Celery Farm Map with Marker Numbers
A Quiet Walk at Losen Slote

How to Rescue Box (and Other) Turtles

Over the weekend, I got a call from a local CERT member about a turtle rescue. Sharysse Frasco and her daughter Gabbi had seen an Eastern Box Turtle jaywalking in Allendale (above), and they helped it to cross.

They wanted to know if they had done the right thing, and had several other turtle-related questions. (Thanks, Sharysse and Gabbi!)

For answers, I went to David Wheeler, head of the Conserve Wildlife Foundation of New Jersey.

Are Eastern Box Turtles particularly active this time of year? IMG_0277
The most active time of year to encounter box turtles tends to be May and June, when nesting season begins. Box turtles, especially females, will wander beyond their typical ranges at that time of year to look for nesting grounds.
Jokes aside, why do they cross the road?
Unfortunately, New Jersey is crisscrossed by a tremendous amount of roadways all over the state, often bisecting natural areas and habitats, so that terrestrial wildlife like box turtles often are forced to crossroads.
They offer a good example of the need for a program like Connecting Habitats Across New Jersey (CHANJ), an innovative state initiative that seeks to help animals more safely navigate New Jersey's landscape as they look for food, shelter, mates, and other needs. This program works with partnering landowners to create natural corridors that wildlife can use to avoid dangerous roadways and other threats.
What should you do if you see one crossing a road?
First of all, we encourage New Jersey drivers to drive slowly in areas where there are known turtle crossings, whether they are box turtles anywhere in the state or diamondback terrapins along coastal causeways.
And if you do see a box turtle about to cross a road, and you fear it is imminent danger Jim Wright eastern box turtle large IIMG_0299 (1)of being hit by a car, be sure to bring the turtle to the side in which it is already headed. (If you move it back where it came from, it will simply try to cross the road again.) But never attempt to do this unless you are certain that you are not putting yourself at risk or risking a car accident.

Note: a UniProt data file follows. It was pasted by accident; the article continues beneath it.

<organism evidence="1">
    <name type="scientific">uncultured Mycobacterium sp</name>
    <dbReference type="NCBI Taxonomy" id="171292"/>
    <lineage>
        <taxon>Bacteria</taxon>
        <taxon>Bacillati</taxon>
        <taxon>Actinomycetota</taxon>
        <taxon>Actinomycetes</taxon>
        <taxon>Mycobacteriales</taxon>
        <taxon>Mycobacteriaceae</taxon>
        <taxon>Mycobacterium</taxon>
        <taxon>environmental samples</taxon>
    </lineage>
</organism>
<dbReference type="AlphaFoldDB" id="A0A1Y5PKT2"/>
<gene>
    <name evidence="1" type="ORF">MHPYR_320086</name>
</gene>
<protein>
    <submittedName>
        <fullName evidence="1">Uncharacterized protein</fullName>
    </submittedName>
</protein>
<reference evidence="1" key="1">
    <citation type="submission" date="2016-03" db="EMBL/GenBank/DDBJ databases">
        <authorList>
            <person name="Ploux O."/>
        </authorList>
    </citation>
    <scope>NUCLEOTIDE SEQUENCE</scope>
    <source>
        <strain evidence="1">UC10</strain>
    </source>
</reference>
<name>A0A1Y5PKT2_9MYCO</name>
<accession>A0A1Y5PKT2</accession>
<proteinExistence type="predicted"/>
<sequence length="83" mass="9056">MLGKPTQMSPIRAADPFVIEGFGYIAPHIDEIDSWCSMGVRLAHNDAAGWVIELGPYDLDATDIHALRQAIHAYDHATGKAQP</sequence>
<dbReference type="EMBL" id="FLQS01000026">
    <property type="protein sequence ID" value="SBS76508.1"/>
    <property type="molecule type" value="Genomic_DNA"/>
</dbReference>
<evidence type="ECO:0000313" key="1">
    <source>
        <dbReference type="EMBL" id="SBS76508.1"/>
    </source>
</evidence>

One other caveat - if it is a very large turtle, it may be a snapping turtle - and these should not be handled except by trained professionals. Their name is apt for describing what their mouth does, and you do not want to be someone who gets a finger caught in their powerful jaws!
If someone does encounter a box turtle, they should report the sighting to the New Jersey Department of Environmental Protection through a Sighting Report form.
Above all, do not remove them from the wild! Every box turtle that is taken from the wild is one less turtle to sustain their breeding for future generations.
How do box turtles spend their winters?
Box turtles hibernate from as early as late October through March or into April. They burrow as much as two feet below the surface by digging into loose soil or sand or vegetative debris. Some even hibernate in the muddy bottoms of streams. It's still possible to encounter a box turtle during this time, as they can arise during warm spells - of which we are having more frequently in recent winters.
How long do they live (if not hit by vehicles)?
Box turtles are considered Species of Special Concern in New Jersey - that is, a species that "warrants special attention because of some evidence of decline, inherent vulnerability to environmental deterioration, or habitat modification that would result in their becoming a Threatened species."
If an individual box turtle does manage to avoid traffic, evade human collectors and wildlife predators alike, and choose a home range that remains undeveloped, then it can live as long as 20 years in the wild.
Anything you'd like to add?
Box turtles are memorable creatures to encounter on a hiking Davidwheelereagle___12161338796trail, in your backyard, or crossing a rural roadway. Their high-domed and intricately patterned shells are vibrant and instantly recognizable. Since they are so terrestrial, and thus not as dependent on aquatic habitats, they may be encountered further from water than most others species of turtles in New Jersey.
Sadly, they are among the species we hear of most from people anecdotally recalling that they used to see them regularly during their childhood, but rarely see them anymore. Through habitat protection and cautious driving in known nature areas, people can make a difference in helping save box turtles in New Jersey!
Thanks, David!  (Above, right.)